“He was a true sociopath.” Icy rage in every word.
She held it close, used it as a weapon against the past. “The summer I turned eight, he took four of us—four trainee Js—to another, even more remote location for intensive drills. Before we left, he requested and received permission to enclose us in his shields so that we could drop ours without consequences should we have trouble during the drills.” Her fingers dug into Max’s chest, and she wanted to tear through the fabric, press her skin to his, bury the past under an agony of sensation.
“Sophie.” A voice scraped raw. “I can wait, baby. I’m sorry for—”
She shook her head. “No.” She wanted him to know, needed him to know. “Once our instructor”—she couldn’t say his name, her terror too deep—“had us alone and in the cage of his shield . . . he hurt us.” Sophia could still remember their shock, their inability to understand. “Carrie died the first day. She was the smallest, the weakest.” And the monster had broken her in his eagerness.
“He was more careful after that. Bilar died on the third day.” He’d convulsed in front of her and Lin, and they could do nothing to help, their hands and feet tied behind their backs, their mouths taped shut. Sophia had dared the monster’s anger and reached out with her telepathy, refusing to let Bilar die alone. His screams had echoed inside her mind for hours.
Max’s hands tightened on hers. “Why didn’t your parents, the watchers in your PsyNet, sense his deviancy?”
“Don’t you see, Max?” Her voice shook. “He was the perfect Psy.” Silence didn’t differentiate between those who had been conditioned and those who simply did not feel.
“Is he dead?”A quiet question asked in a voice that made the other half of her, the scared broken child, go motionless, wondering . . .
“Yes.” When he didn’t say anything else, she continued. “Lin and I, we were the last two left. He was nine, I was eight.” She felt her heart begin to speed up, her spine to knot. “The monster didn’t want to break us too fast, so he was careful. But one day he did something to me, and I didn’t respond like he wanted. I didn’t scream. So he threw me headfirst through the large glass window at the front of the cabin.” Pain, blood, the glitter of glass in the sun, she’d never forget any part of it.
“Enough, Sophie.” Max’s entire body was so hard, so unmoving, she’d have thought him stone but for the furious beat of his heart.
“I want you to know. Please.”
“You never have to beg me for anything.” A harsh order.
“Lin saved me,” she said, clasping his words to her soul. “While the monster was outside, checking to see if I’d survived, he somehow managed to get to the comm panel, input the emergency code.” And then Lin, the sweet, talented telepath who might’ve been her friend in another life, had died, his internal injuries too massive. “Everyone’s forgotten them. Carrie, Bilar, and Lin, but I remember. Someone should remember.”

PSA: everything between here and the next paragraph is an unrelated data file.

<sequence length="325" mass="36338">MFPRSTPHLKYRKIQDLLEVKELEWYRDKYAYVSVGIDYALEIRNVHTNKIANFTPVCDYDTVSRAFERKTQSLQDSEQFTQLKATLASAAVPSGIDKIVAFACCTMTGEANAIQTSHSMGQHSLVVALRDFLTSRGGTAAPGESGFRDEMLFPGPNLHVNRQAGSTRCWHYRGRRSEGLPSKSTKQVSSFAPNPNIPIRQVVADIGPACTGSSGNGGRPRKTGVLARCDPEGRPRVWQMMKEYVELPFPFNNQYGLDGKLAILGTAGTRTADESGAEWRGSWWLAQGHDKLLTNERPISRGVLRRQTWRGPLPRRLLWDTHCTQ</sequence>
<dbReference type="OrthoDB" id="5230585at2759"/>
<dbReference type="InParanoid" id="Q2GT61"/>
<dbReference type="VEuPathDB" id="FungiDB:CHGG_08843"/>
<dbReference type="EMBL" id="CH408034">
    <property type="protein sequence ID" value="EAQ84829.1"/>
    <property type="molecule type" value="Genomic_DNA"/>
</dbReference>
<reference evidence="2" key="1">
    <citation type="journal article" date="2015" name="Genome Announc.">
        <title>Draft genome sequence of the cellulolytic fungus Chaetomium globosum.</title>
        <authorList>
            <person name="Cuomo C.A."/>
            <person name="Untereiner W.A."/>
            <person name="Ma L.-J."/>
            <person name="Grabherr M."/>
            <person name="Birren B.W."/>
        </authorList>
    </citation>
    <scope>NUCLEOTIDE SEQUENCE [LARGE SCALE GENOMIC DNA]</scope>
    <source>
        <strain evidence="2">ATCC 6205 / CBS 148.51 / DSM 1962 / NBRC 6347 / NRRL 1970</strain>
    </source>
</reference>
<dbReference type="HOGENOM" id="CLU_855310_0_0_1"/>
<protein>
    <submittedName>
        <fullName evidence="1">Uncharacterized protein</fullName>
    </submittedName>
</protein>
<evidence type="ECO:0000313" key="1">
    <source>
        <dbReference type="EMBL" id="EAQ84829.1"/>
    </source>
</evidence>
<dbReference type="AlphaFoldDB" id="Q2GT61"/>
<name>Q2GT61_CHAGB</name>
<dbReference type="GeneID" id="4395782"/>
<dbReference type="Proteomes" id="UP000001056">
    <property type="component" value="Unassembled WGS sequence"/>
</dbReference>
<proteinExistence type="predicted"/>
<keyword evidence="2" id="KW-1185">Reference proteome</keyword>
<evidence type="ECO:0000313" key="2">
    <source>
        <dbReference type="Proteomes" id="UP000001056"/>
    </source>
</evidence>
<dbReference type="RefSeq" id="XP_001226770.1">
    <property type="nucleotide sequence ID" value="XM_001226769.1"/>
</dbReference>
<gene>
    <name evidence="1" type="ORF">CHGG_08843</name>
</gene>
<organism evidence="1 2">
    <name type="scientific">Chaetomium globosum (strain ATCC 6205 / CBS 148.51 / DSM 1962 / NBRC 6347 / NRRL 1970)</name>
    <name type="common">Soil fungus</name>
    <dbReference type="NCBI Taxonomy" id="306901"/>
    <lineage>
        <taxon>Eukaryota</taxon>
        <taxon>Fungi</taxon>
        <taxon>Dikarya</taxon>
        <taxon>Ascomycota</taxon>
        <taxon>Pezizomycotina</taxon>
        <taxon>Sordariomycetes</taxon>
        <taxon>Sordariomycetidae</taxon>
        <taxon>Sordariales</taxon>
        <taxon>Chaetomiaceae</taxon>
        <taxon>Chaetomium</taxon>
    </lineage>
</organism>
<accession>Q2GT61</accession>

This time, Max did move. Pulling away, he turned. She went into his arms, ready for the heat, the almost violent pleasure-pain. “People talk about how the Psy are starting to break,” he said in a fierce whisper, “but nobody ever speaks about the victims.”
He understood, she thought, he understood. “We’re as dirty a secret as the monsters. Those of us who survive are damaged goods, never quite the same. My parents wrote me off, turned me over to the state. I heard them in the hospital. . . . talking about whether it would be better to just put me down.”
Your request to have Sophia Russo, minor, age 8, removed from your official family history has been granted. The state will pay the costs of her care and education until she reaches her majority. You are no longer considered bound to her or responsible for her in any way.
—Final decision of the Council Subcommittee on
Genetic Inheritance, November 2060
Max’s embrace tightened until it almost hurt. But she needed it, craved it. The lost, indelibly fractured half of her clung to him, realizing it was being accepted, no matter the extent of its flaws. “The anchor thing,” he said. “That’s what saved you. Because it’s a rare ability.”
She nodded. “When the monster threw me through the window, he didn’t just scar my face. He also broke my mind.” She’d been a terrified child who’d finally realized that no help would come, that she’d soon be buried in an unmarked grave beside Carrie and Bilar. “But my brain didn’t give up. It ‘rerouted’ itself directly into the fabric of the Net, the only thing big enough to hold together what remained of my psyche.”
“I am so damn proud of you,” he said, his voice low and husky.
She wanted to grab onto the commitment, the promise, implicit in his words. “I’m really broken, Max.” It was the final secret, the final truth. “I can pretend to be normal, but I’m not. I never will be.”
“You survived—how you’ve done it doesn’t matter. The fact that you have? It’s better revenge on that bastard and the ones that allowed him to do what he did than anything else.”
Shuddering at the unflinching acceptance in his tone, she moved one hand lightly over his back. His muscles shifted beneath her touch, as if in response. Growing bolder, she pressed harder, felt his abdomen grow taut against her. It was instinct to spread out her hand, run her fingernails over the fabric in sensual exploration.